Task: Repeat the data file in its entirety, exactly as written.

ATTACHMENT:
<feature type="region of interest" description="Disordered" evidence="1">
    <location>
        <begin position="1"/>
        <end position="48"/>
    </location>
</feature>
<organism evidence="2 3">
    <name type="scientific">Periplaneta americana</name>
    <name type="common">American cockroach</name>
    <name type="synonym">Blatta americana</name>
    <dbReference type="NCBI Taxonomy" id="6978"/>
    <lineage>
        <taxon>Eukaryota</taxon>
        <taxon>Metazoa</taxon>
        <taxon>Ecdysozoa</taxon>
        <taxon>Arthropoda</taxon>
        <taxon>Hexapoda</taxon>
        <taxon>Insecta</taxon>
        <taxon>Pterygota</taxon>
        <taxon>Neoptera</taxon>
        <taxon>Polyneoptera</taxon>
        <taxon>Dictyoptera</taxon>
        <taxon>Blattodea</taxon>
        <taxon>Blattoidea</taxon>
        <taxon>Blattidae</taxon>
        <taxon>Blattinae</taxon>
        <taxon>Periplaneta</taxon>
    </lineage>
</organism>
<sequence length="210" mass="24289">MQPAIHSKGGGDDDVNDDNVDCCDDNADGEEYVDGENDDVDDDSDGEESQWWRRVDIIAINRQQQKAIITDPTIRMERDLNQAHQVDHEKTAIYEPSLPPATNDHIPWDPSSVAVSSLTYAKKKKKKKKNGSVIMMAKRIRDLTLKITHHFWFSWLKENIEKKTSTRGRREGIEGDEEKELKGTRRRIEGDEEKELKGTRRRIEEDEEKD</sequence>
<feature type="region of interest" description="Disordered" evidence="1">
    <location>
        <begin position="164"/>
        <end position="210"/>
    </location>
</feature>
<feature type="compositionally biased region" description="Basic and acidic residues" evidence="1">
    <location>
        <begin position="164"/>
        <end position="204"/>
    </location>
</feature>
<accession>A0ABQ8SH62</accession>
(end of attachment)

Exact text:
<feature type="region of interest" description="Disordered" evidence="1">
    <location>
        <begin position="1"/>
        <end position="48"/>
    </location>
</feature>
<organism evidence="2 3">
    <name type="scientific">Periplaneta americana</name>
    <name type="common">American cockroach</name>
    <name type="synonym">Blatta americana</name>
    <dbReference type="NCBI Taxonomy" id="6978"/>
    <lineage>
        <taxon>Eukaryota</taxon>
        <taxon>Metazoa</taxon>
        <taxon>Ecdysozoa</taxon>
        <taxon>Arthropoda</taxon>
        <taxon>Hexapoda</taxon>
        <taxon>Insecta</taxon>
        <taxon>Pterygota</taxon>
        <taxon>Neoptera</taxon>
        <taxon>Polyneoptera</taxon>
        <taxon>Dictyoptera</taxon>
        <taxon>Blattodea</taxon>
        <taxon>Blattoidea</taxon>
        <taxon>Blattidae</taxon>
        <taxon>Blattinae</taxon>
        <taxon>Periplaneta</taxon>
    </lineage>
</organism>
<sequence length="210" mass="24289">MQPAIHSKGGGDDDVNDDNVDCCDDNADGEEYVDGENDDVDDDSDGEESQWWRRVDIIAINRQQQKAIITDPTIRMERDLNQAHQVDHEKTAIYEPSLPPATNDHIPWDPSSVAVSSLTYAKKKKKKKKNGSVIMMAKRIRDLTLKITHHFWFSWLKENIEKKTSTRGRREGIEGDEEKELKGTRRRIEGDEEKELKGTRRRIEEDEEKD</sequence>
<feature type="region of interest" description="Disordered" evidence="1">
    <location>
        <begin position="164"/>
        <end position="210"/>
    </location>
</feature>
<feature type="compositionally biased region" description="Basic and acidic residues" evidence="1">
    <location>
        <begin position="164"/>
        <end position="204"/>
    </location>
</feature>
<accession>A0ABQ8SH62</accession>